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are things you see, hear, feel, taste, or smell that seem real but are not. Some hallucinations are temporary. Hallucinations that continue, interfere with daily activities, or worsen may be a sign of a serious medical or mental condition that needs treatment.

Types of hallucinations:

  • Auditory means you hear things, such as music, buzzing, or ringing. You may hear voices even though no one else is in the room. The voices may say negative things about you or tell you to harm yourself or others. You may hear the voice of a loved one who recently passed away.
  • Visual means you see things, such as a person or object that is not real. Flashes of light or shapes are other examples. Another example is an object that is real but looks different to you than it does to others.
  • Tactile means you feel things, such as an object that is not real. You may feel like something is touching you or is crawling on or in your skin. You may also feel that your body is being cut or torn. You may feel like something is in a body part, such as your stomach, even though tests show nothing is there.
  • Olfactory means you smell something that is not real. The smell may make you gag or choke if it is not pleasant. You may smell something good, such as food or flowers. Olfactory hallucinations may be a sign of a serious medical condition that needs treatment, such as a brain tumor.
  • Gustatory means you taste things that are not real. You may taste something even when your mouth is empty. Your food may taste rotten or sour even though others eating the same food think it tastes fine.

Call 911 if you or someone else notices any of the following:

  • You want to harm yourself or someone else.
  • You hear voices telling you to harm yourself or someone else.
  • You have a seizure.
  • You are confused, do not know where you are, or are not making sense when you speak.

Seek care immediately if:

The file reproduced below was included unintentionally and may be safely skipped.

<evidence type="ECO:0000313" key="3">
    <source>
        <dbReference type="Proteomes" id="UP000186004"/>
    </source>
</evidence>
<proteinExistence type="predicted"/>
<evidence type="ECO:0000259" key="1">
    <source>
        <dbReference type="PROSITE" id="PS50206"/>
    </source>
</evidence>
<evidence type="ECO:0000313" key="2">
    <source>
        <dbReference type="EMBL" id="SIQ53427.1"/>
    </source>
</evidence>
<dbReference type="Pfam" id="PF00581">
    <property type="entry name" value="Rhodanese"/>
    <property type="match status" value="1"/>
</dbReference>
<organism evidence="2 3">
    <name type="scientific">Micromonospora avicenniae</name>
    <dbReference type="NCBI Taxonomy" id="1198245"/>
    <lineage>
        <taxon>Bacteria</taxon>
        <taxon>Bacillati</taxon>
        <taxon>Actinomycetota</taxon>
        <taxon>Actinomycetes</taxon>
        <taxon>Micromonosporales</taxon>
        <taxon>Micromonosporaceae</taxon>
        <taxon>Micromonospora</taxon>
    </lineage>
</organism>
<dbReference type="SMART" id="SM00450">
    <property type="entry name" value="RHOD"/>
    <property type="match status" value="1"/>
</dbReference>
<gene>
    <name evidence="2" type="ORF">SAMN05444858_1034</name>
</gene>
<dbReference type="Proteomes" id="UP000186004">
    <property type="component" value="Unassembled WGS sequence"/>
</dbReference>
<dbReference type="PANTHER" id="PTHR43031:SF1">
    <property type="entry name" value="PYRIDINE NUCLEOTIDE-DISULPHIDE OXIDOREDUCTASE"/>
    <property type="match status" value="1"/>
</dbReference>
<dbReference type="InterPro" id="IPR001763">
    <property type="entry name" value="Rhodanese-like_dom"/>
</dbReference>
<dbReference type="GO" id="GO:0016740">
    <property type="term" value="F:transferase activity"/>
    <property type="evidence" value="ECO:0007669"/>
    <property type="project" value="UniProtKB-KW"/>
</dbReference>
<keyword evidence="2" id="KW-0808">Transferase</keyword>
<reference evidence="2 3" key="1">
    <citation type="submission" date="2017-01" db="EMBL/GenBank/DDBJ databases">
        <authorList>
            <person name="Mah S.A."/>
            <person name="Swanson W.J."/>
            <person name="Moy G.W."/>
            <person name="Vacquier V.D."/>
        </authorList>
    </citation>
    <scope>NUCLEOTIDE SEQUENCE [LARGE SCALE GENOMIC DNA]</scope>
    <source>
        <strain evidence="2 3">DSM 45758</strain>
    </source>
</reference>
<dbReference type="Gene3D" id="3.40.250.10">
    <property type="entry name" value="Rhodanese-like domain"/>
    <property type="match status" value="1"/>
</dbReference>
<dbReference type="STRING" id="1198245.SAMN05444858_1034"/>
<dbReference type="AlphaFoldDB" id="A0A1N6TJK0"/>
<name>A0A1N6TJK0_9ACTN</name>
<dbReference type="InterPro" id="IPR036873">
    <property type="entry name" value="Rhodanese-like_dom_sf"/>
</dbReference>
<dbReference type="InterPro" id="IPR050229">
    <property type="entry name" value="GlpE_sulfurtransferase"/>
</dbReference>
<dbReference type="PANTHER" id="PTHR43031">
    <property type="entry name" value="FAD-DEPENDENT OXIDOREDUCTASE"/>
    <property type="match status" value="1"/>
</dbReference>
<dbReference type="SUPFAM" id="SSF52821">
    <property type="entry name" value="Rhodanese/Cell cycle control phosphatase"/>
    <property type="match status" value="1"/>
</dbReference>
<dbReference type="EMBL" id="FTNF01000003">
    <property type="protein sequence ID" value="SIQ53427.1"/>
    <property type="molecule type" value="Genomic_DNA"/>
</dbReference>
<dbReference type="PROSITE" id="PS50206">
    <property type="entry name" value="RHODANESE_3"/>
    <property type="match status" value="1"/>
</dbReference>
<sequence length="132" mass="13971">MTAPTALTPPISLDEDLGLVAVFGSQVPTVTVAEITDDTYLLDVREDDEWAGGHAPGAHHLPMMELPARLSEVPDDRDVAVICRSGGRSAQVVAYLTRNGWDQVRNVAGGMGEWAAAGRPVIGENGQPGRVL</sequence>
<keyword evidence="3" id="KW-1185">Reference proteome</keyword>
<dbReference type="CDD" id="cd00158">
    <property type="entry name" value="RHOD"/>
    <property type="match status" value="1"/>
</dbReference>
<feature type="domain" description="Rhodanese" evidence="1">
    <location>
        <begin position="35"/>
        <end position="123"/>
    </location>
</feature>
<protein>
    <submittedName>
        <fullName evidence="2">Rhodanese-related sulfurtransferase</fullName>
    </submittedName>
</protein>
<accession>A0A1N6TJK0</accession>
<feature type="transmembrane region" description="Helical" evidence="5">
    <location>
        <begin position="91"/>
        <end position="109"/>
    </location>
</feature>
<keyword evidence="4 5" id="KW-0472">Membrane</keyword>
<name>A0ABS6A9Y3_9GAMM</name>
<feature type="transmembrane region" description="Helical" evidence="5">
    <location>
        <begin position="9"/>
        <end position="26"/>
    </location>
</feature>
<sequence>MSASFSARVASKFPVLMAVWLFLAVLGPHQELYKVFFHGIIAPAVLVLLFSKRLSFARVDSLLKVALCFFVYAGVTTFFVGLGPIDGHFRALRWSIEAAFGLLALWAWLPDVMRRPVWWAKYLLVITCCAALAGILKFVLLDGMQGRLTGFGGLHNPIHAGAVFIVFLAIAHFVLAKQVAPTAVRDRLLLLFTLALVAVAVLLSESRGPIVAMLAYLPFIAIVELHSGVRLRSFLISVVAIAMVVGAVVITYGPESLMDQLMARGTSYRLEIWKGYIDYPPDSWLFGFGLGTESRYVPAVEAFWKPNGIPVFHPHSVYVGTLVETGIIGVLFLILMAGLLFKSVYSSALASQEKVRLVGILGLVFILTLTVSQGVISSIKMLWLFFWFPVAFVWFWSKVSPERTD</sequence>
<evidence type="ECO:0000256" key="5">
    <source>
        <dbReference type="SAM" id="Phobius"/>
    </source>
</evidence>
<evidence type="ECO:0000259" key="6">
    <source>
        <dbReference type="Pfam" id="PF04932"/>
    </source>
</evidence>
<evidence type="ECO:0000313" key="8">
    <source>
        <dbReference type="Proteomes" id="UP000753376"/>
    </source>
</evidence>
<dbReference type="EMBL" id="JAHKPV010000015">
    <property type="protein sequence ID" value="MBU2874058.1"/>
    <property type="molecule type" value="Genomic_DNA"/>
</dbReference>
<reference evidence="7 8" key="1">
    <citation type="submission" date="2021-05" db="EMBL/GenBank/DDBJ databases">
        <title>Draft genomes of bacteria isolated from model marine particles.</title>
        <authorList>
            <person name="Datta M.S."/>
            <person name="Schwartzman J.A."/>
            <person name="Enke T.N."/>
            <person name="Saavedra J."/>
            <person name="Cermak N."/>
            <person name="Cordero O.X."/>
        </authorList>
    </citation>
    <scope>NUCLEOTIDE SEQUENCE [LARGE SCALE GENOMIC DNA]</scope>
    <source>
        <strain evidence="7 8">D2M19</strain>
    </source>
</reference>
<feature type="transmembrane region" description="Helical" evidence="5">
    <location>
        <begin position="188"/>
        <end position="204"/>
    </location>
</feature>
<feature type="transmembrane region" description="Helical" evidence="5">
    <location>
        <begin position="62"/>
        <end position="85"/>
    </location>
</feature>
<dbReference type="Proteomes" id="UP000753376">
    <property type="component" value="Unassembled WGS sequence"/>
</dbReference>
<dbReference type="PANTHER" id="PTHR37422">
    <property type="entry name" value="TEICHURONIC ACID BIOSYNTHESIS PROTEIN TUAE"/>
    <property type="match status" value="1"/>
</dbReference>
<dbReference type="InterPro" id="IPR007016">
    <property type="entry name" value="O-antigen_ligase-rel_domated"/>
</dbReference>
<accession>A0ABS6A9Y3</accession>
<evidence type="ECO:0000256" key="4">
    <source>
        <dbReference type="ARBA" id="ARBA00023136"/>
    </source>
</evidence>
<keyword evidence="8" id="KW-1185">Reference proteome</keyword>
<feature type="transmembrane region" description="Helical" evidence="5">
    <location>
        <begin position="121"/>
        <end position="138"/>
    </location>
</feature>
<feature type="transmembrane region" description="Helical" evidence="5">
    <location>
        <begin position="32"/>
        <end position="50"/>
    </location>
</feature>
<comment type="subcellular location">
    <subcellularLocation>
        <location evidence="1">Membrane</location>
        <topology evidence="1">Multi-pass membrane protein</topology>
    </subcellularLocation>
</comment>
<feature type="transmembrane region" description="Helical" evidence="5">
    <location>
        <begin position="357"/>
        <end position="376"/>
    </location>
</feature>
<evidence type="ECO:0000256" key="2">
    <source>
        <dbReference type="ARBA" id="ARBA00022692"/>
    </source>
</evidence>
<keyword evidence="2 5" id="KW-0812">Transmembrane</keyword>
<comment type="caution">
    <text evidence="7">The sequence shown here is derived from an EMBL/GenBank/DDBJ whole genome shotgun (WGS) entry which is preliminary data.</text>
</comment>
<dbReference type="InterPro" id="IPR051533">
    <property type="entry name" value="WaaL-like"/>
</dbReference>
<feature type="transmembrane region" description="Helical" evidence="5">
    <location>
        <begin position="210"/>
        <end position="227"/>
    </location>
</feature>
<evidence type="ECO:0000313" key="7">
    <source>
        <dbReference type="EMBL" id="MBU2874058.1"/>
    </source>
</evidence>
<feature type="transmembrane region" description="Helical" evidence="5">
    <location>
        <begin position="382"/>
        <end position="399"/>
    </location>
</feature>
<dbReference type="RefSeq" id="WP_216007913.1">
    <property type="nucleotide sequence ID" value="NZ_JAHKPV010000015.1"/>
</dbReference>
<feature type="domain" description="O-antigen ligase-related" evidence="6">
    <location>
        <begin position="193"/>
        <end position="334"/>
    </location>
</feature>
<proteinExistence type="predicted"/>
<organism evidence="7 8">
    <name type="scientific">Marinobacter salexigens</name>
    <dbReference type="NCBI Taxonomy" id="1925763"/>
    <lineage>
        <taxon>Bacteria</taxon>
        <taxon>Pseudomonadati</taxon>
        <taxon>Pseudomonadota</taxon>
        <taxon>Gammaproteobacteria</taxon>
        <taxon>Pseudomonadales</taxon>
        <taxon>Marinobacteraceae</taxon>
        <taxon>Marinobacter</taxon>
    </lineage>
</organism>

• Your hallucinations worsen or return after treatment.
  • You vomit several times in a row.
  • Your heartbeat or breathing is faster or slower than usual.
  • You have trouble breathing or shortness of breath.

Contact your healthcare provider if:

  • You have new hallucinations.
  • You have questions or concerns about your condition or care.


may include any of the following:

  • Medicines may be given to stop the hallucinations, reduce anxiety, or relax your muscles.
  • A behavior therapist may help you recognize and manage hallucinations. He may teach methods such as the talk-through method. You will learn to tell yourself that the hallucination is not real and what to do when it ends.

Follow up with your healthcare provider as directed:

Write down your questions so you remember to ask them during your visits.

© 2016 Truven Health Analytics Inc. Information is for End User's use only and may not be sold, redistributed or otherwise used for commercial purposes. All illustrations and images included in CareNotes® are the copyrighted property of A.D.A.M., Inc. or Truven Health Analytics.

The above information is an educational aid only. It is not intended as medical advice for individual conditions or treatments. Talk to your doctor, nurse or pharmacist before following any medical regimen to see if it is safe and effective for you.